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1920s fashion roars back in 'The Great Gatsby'

The 'Great Gatsby' film adaption pulls from archives to present those daring Roaring Twenties outfits accurately.

By Adam Tschorn

Los Angeles Times

7:39 PM EDT, April 19, 2013

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Baz Luhrmann's big-screen adaptation of F. Scott Fitzgerald's 1925 novel "The Great Gatsby" isn't set to hit theaters until May 10, but long before the first flapper has flapped, it's become one of the most name-checked, on-trend, fashion-influencing films in recent memory.

West Egg wannabes can already step into a nearby Brooks Bros. and step out wearing a pink-striped linen ensemble inspired by the one Leonardo DiCaprio's Jay Gatsby wears on the silver screen. They can also break the bank at Tiffany & Co. on the kind of tasseled pendant necklaces and bejeweled diamond-and-pearl headpieces that bedeck Carey Mulligan's Daisy Buchanan. For those who seek a more immersive experience, New York City's Plaza Hotel (where part of the movie takes place) will temporarily rename its Champagne Bar in honor of Moët & Chandon and serve up a bespoke "Gatsby"-themed cocktail.

And those are just from the film's official partnerships. Add in the glut of other "Gatsby"-inspired goods in the pipeline — smartphone covers, tote bags, sunglasses, bridal gowns — and it's shaping up to be a full-on Roaring Twenties style relapse.

Luhrmann has a theory to explain why "Gatsby" continues to resonate the way it does with the fashion flock.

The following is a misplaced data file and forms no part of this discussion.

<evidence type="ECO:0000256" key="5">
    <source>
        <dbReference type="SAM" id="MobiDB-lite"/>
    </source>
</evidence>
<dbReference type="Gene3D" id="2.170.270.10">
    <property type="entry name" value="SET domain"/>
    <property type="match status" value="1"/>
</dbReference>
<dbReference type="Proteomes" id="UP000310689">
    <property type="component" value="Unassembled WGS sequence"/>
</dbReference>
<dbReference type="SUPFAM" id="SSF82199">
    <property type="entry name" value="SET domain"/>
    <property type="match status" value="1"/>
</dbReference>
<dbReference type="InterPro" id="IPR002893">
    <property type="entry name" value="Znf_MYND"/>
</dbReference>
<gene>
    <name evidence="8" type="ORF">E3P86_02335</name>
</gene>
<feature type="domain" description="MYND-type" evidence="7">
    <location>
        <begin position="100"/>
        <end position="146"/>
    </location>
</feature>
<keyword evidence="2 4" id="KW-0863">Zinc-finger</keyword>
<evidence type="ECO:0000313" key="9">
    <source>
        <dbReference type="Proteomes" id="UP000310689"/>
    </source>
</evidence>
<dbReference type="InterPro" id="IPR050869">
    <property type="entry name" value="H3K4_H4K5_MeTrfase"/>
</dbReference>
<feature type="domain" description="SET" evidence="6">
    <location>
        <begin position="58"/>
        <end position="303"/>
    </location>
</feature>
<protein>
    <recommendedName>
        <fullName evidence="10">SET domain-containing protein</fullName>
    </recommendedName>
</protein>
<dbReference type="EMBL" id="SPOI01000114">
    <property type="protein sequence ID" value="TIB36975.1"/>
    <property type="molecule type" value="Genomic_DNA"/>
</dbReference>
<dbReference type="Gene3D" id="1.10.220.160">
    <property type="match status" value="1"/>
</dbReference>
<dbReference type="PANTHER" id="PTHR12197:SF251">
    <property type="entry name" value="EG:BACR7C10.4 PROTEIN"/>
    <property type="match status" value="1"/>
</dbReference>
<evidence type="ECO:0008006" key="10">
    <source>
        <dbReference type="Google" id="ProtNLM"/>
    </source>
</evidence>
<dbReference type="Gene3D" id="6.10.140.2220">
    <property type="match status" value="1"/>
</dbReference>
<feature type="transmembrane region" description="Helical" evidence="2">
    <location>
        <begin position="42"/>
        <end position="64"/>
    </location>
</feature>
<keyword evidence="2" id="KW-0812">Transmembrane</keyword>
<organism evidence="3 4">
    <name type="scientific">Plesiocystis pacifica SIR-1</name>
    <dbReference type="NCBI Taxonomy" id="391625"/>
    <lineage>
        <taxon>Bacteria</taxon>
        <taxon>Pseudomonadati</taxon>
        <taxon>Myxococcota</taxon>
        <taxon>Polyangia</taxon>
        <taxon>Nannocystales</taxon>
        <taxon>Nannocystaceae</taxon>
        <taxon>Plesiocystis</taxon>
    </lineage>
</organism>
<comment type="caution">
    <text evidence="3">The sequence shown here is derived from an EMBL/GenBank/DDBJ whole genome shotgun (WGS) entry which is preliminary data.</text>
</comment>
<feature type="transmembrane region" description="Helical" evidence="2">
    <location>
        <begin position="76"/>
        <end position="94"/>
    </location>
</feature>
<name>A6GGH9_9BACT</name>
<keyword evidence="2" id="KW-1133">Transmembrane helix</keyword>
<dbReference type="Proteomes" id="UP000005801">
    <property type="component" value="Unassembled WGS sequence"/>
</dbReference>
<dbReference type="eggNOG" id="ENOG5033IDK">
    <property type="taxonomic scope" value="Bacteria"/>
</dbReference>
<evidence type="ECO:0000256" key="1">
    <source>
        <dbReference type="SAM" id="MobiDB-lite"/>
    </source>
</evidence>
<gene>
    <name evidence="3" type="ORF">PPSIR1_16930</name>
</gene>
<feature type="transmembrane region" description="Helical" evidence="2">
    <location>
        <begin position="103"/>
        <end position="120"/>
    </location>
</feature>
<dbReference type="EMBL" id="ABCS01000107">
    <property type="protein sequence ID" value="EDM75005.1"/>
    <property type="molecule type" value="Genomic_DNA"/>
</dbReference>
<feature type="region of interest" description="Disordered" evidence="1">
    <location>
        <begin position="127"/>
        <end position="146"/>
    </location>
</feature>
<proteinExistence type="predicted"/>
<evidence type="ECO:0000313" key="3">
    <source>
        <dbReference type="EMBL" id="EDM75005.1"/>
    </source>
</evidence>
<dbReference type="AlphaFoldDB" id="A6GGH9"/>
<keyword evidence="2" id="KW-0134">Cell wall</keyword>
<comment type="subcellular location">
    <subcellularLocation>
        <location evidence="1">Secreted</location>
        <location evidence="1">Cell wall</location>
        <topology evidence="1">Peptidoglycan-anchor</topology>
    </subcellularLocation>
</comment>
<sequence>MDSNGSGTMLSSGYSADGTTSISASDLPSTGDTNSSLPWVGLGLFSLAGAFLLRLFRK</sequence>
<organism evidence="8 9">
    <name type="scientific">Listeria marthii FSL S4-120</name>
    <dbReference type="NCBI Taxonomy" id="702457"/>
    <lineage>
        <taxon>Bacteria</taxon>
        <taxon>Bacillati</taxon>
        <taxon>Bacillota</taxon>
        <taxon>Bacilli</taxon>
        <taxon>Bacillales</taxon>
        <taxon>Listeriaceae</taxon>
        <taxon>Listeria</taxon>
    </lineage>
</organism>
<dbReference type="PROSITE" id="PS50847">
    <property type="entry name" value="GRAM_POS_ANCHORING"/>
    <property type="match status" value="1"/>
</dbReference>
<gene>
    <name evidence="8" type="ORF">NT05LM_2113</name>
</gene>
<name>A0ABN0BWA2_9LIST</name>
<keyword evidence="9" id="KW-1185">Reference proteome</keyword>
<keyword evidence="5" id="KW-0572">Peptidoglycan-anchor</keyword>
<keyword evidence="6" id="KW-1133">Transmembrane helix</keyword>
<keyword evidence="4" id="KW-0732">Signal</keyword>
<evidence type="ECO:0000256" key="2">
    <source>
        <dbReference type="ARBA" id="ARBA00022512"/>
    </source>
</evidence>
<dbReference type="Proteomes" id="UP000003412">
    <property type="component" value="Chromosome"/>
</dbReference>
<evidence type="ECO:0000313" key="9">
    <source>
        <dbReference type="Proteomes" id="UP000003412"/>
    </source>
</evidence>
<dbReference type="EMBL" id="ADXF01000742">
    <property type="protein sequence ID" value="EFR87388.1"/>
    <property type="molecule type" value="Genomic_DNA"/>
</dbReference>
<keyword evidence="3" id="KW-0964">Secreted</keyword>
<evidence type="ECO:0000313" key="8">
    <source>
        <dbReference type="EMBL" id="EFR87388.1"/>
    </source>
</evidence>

"Fundamentally, that book is about a period in which fashion itself became the fashion we know today," he said. "In the 1920s, young girls were running around the streets of New York in what their mothers considered to be their underwear [while] the mothers were wearing dresses down to their ankles. That moment was the first youth quake, and it was also a fashion quake, and I think that's what people get excited about.

"It wasn't called the 'Quiet Twenties,'" he added. "It was called the 'Roaring Twenties,' and fashion was roaring. I think people look at [that time period] and want to get into that roaring fashion."

So it's only appropriate that Luhrmann's interpretation of the tale has some serious fashion bona fides — costume designer Catherine Martin collaborated extensively with Brooks Bros. and Tiffany, mining both brands' historical archives for design inspiration for the on-screen menswear and jewelry. In addition, fashion designer Miuccia Prada was tapped to help shape the look of the women's wardrobe, a collaboration that resulted in more than 40 cocktail and evening dresses for the film that were drawn from the Prada and Miu Miu runway collections of the last several decades and backdated to look at home in the 1920s. One of these is the golden, crystal-laden chandelier gown Mulligan wears in a pivotal party scene.

"Gatsby's" amped-up style quotient includes dandies decked out in three-piece suits, tuxedos or striped regatta blazers, accessorized with monogrammed cuff links and walking sticks. They are accompanied by lithe ladies in shimmering silk dresses and dripping in diamonds and pearls. It's a carnival of color to match the cacophonous mood of the era's fling with irrational exuberance.

"The first thing Baz wants to know is what they're wearing in the book, so we dissect each character," said Martin, who besides being an Academy Award-winning costume designer is also Luhrmann's wife. "If there are references to what they are wearing, he wants reference pictures to support the particular descriptions along with contemporaneous references."